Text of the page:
Before David Nicholson was formally appointed Chief Executive of the NHS in 2006 he was warned that the NPfIT would be an important part of his brief.
He accepted the challenge and was later appointed the NPfIT’s Senior Responsible Owner,
To his credit he tried almost immediately to move the NPfIT away from a centralised programme. In 2006 he set up the NPfIT “Local Ownership Programme”. But the NPfIT continued to be dominated by its centralised contracts - which were signed long before Nicholson’s appointment.
In the main, Trusts bought “interim” systems because the national products from local service providers were not available. The NPfIT continued to slide towards costly oblivion while Nicholson’s Department of Health briefed the then PM Tony Blair in 2007 that “ .much of the programme is complete with software delivered to time and to budget”.
Today the DH continues to defend the NPfIT.
“The money we have spent so far I believe has been value for money,” said Christine Connelly, Health CIO, at a press conference at the DH headquarters in Whitehall last September.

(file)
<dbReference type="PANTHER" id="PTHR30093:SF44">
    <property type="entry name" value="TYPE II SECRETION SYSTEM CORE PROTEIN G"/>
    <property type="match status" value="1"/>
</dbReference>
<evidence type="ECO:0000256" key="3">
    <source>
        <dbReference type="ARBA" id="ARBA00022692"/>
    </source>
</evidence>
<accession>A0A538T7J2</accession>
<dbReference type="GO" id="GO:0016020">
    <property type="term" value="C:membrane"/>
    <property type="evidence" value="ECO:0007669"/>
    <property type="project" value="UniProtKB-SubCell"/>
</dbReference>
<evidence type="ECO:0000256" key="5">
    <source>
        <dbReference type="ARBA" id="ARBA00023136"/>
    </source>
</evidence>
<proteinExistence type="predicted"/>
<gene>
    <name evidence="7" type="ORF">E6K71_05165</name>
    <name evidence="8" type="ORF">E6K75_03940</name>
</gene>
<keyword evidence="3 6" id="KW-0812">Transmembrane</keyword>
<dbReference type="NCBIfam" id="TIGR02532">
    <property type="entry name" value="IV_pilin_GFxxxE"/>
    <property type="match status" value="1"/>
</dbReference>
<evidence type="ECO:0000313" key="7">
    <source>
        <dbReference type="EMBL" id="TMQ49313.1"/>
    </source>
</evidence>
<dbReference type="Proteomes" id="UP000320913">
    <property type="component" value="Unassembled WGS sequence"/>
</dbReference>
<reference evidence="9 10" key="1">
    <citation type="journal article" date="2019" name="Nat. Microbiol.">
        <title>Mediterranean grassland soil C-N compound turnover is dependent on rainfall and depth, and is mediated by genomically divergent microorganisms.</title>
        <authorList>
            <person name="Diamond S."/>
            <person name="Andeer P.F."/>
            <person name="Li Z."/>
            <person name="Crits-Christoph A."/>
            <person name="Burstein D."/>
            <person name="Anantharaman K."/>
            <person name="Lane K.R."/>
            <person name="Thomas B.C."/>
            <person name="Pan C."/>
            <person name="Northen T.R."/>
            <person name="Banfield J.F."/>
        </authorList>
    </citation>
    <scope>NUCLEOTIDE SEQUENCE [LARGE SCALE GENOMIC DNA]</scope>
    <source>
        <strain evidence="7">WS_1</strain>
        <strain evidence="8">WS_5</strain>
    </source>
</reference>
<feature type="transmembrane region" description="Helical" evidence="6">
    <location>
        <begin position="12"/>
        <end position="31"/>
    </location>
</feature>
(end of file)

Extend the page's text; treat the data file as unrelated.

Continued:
Now the NHS Confederation, which could be said to be politically neutral, has written a paper on the NHS in the digital age, which includes a cogent denunciation of the NPfIT - and the Department of Health’s approach to IT.
The Confederation says:
“While NHS IT development during the last decade was characterised by immense ambition, so too was it marked by continual failure.
“Vast resources were committed to realising the visions of successive Department of Health IT strategies. Yet the principles governing these plans rested on questionable assumptions about technology and about large-scale organisational change that are, in part, responsible for the slow progress made today.”
ComputerworldUK.com has published a summary of the report of the NHS Confederation. The Confederation acknowledges the NPfIT successes such as the building of a national broadband infrastructure. But one would expect some success for the £6bn spent on the NPfIT so far. The impression given by the NHS Confederation in its paper is that the NPfIT has been a failure.
"Its [NPfIT's] extensive scope and scale have proved almost unmanageable for the public and private organisations involved," said the Confederation.
Will anybody be held responsible for the failure of what was once described as the world’s largest’s non-military technology-based programme?
Not the NPfIT's first senior responsible owner who left soon after the programme started in 2002. And not David Nicholson who was knighted in the 2010 New Year’s Honours. Indeed it’s worth asking whether there is any point in a large IT-based project or programme having a senior responsible owner who is, well, not entirely responsible - that is not accountable when things go wrong.
What happens now?
Building the SRO role - an event hosted by Gus O'Donnell (head of the civil service).
NHS Confederation report: Remote control: The patient-practitioner relationship in a digital age.